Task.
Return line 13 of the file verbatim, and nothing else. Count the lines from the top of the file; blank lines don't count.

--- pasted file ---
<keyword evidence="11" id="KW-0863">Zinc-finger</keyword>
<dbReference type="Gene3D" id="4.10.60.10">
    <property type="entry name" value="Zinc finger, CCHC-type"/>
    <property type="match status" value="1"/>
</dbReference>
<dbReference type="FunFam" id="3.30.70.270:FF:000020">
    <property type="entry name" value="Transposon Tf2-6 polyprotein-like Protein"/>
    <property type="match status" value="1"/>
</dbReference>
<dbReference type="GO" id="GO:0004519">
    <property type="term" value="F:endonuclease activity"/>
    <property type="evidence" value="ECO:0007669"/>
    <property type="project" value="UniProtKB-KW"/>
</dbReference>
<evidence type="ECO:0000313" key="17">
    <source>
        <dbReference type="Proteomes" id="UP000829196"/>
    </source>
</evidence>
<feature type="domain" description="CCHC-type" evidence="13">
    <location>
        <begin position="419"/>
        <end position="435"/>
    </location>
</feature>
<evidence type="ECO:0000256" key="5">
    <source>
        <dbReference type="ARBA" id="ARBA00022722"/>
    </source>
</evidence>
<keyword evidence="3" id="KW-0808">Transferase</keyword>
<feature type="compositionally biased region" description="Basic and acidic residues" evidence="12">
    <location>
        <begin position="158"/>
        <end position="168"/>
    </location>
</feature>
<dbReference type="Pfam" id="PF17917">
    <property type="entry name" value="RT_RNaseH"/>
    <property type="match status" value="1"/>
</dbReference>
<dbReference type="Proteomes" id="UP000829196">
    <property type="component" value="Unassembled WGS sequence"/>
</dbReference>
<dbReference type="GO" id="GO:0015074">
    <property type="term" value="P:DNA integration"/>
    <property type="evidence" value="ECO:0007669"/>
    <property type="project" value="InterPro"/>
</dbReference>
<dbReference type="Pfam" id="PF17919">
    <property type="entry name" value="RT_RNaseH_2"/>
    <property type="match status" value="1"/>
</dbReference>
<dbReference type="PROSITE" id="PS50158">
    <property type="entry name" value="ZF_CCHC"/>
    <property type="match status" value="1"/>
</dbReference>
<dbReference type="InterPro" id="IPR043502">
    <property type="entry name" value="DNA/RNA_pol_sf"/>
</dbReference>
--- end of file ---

    <property type="project" value="UniProtKB-KW"/>